Democrats and Republicans join together in opposition to the decades-old “Cold War-relic” policy that gives open-border benefits to Cubans over other immigrants, while one former presidential candidate, who has said he is against illegal immigration, wants to KEEP the welcome mat out for Cubans.
Hit with an unprecedented surge of migrants from Cuba, a growing number of Texas lawmakers say it’s time to do away with the special status given to Cubans, and treat them the same as migrants from any other nation. U.S. Rep. Beto O’Rourke (D), just joined U.S. Reps Henry Cuellar (D), and Blake Farenthold (R), and U.S. Sen. John Cornyn (R) in calling for the Cuban Adjustment Act to be repealed.
O’Rourke said the policy that provides immediate welfare benefits and allows Cubans to apply for legal permanent residency and a green card after they’ve been here for a year is unfair to illegal immigrants from other countries who don’t get the same deal.
Some believe the same deal should be available to ALL immigrants. Bishop Mark J. Seitz, who works with local churches in El Paso to provide shelter for the incoming Cubans, says they deserve the special status, because of the hardships they have endured in their journey. “The Cuban arrangement, if anything, should be a model for others. Let’s not take that away from them,” he said.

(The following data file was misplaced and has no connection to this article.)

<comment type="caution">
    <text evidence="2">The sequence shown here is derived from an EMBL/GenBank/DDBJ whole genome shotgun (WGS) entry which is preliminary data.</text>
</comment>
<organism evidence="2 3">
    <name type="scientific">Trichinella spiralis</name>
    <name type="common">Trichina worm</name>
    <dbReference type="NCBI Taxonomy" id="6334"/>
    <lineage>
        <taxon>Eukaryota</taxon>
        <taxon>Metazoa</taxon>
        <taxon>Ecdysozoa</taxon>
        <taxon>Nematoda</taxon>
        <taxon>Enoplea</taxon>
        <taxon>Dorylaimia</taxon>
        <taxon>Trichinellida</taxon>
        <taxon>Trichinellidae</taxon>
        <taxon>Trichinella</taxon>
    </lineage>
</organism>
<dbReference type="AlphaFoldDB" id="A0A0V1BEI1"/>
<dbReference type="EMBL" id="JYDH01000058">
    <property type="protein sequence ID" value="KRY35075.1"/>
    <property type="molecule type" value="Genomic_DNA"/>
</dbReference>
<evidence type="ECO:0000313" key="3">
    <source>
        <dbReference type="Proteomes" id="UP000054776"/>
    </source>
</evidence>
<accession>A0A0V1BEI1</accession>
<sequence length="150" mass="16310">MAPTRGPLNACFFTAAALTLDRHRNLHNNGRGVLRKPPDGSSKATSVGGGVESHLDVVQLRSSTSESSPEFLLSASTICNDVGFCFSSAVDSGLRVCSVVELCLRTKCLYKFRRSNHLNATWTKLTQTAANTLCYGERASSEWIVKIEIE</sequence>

U.S. Sen. Ted Cruz, R-Texas, whose father was an immigrant from Cuba, has said the act should only be repealed when Cuba is a free country. “The [Cuban Adjustment Act] is a recognition of the oppressive communist regime in Cuba that engages in political repression, torture and murder,” Cruz said then. “I look forward to the day when the Cuban Adjustment Act is no longer necessary because a free Cuba will have returned.”
Over 30,000 Cubans have flooded in to the U.S. within the past 7 months, including 4,000 who are being flown up from Panama this month where they are being admitted into the country by Border Patrol at El Paso. Compared to 43,154 for fiscal year 2015 and 24,277 for FY 2014.
Cubans have immediate access upon arrival to federal welfare benefits, including: TANF (cash welfare), SNAP (food stamps), and Medicaid. Cubans are also issued a work permit and a Social Security number.
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